As college welfare reps, we held weekly teas in the student Common Room (called the ‘JCR'), where lots of cake, tea and coffee was consumed. This included a special Finalists' Tea, looking out especially for the revision weary third and fourth years. This included a few library trips with big bags of food, for those students particularly bound to their work. The fruit bowl in the library that was kept healthily stocked ensured that vitamins and nutrients were not missed on the hard road to exams. The Junior Deans joined the welfare reps to host a tea too, strengthening relations throughout the college welfare system.

alt_prosp_front_cover.jpgA new Brasenose Alternative Prospectus, put together by current undergraduates, has been launched. The Prospectus has student profiles, and sections on accommodation, welfare, sport, clubs and societies, finance and arts week, all written by students.

Beth Rodden, the Brasenose Access and Admissions Rep, led the production of the Prospectus. She commented "I think it's really important to give an accurate picture of what Brasenose is actually like from the perspective of students so that potential applicants can see that we not only work hard, but have a huge range of activities to take part in around College and the University. While it was a daunting task at the beginning, it was really fun putting everything together and a huge number of people were really enthusiastic about college life and keen to provide ideas - hopefully this enthusiasm has come across and people can get an idea of why we love it so much!"

evans_arthur_mpp_133_f1.jpgAt Oxford University's Pitt Rivers Museum there is currently an exhibition presenting a selection of twenty-three pieces by the archaeologist Sir Arthur J. Evans (1851-1941). Evans was a Modern History student at Brasenose College from 1870 to 1874. Considered to be a pioneer of the study of the Bronze Age civilisations of Greece, he is probably best known for excavating the ancient site of Knossos in Crete. He was Keeper of the Ashmolean Museum from 1884 and became Honorary Keeper and Perpetual Visitor of the Ashmolean in 1908.

In the summer of 1873, whilst still a student at Brasenose, Evans travelled to Finnish Lapland with a school friend, Francis Maitland Balfour (who died as a young man attempting to scale Mont Blanc) and later in 1875 to Boznia-Herzegovina. It is these travels that are the subject of the exhibition at the Pitt Rivers Museum, curated by Philip Grover. Travels in Finland and Bosia-Herzegovina: An Ethnographic Collection of Sir Arthur Evans features drawings, sketches and photographs by Evans.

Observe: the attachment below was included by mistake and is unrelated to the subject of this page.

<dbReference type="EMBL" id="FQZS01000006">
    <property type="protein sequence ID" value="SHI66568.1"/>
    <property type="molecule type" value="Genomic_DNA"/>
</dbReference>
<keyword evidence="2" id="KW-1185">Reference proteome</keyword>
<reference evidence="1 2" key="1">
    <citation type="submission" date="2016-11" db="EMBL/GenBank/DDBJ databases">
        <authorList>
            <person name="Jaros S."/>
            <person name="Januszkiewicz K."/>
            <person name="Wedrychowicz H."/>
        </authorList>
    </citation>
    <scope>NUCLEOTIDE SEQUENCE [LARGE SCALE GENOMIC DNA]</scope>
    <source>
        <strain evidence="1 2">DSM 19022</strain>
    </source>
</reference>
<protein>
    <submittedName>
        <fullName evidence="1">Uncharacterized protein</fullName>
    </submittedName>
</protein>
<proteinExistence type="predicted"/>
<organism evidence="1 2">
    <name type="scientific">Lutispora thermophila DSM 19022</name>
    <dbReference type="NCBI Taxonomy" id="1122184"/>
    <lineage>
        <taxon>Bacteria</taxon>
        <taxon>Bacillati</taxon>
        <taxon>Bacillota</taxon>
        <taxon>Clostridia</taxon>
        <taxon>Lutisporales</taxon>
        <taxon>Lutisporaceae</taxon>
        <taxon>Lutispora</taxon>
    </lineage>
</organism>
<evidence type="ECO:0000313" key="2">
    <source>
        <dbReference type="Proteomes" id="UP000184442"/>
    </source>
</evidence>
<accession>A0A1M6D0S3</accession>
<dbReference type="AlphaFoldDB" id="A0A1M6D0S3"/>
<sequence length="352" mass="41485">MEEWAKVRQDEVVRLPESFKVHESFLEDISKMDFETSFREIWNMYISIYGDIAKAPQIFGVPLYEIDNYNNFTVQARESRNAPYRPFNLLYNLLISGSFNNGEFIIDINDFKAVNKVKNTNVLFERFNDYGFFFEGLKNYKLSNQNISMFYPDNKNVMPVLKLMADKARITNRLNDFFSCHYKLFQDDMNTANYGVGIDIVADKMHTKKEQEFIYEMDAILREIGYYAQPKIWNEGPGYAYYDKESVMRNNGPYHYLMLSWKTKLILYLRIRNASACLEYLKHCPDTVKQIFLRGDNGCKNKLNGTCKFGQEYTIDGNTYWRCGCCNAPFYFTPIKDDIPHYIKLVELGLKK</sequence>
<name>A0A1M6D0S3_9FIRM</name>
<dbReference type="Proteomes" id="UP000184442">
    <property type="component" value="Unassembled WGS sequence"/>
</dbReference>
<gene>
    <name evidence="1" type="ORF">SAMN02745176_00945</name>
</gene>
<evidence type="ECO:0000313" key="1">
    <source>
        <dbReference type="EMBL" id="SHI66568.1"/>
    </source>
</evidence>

timpson_book.jpgDr Chris Timpson, Brasenose Tutorial Fellow in Philosophy, has published a new book with Oxford University Press. Quantum Information Theory and the Foundations of Quantum Mechanics is the first book to provide a philosophical study of quantum information theory, which is currently one of the hottest topics in science.

The book is an analysis by a philosopher of the meaning and implications of this new area of physics. Quantum information theory is a field at the intersection of quantum physics, communication theory and computer science: it has considerably increased our understanding of quantum mechanics, developed our conception of the nature of computation; and spurred impressive increases in our ability to manipulate and control individual quantum systems. Not only that, but the theory hints enticingly at ideas of rich philosophical promise. This book provides the first full-length philosophical treatment of quantum information theory and the questions it raises for our understanding of the quantum world.

ball_photo2.jpgOn Saturday 4th May was the Brasenose Ball: a garden of fire and ice. The 2011 Ball had to be held offsite due to the refurbishment which was taking place in the college, so it was wonderful to have it back, having the best possible backdrop for a fantastic evening! The Ball committee had worked tirelessly for a year towards this one night, especially in the final week running up to the ball. Saturday was a hectic day of last minute adjustments, but it all came together wonderfully and kicked off with a champagne reception at 6.30pm.

Those who were lucky enough to dine had a preview of the transformation which had taken place in college. Old Quad was the Ice Quad, covered by a white marquee with icicle lights, whilst the Fire Quad had more of a festival feel, with six three metre tall flags. Even the flowers planted in New Quad were fiery colours! Inside the dining hall the tables were set with fishbowls of floating candles and tall glass jars filled with blue lights. The effect was truly fantastic.

beating_of_the_bounds.jpgAscension Day, which fell on the 9th May this year, was once again marked at Brasenose College with two age-old traditions.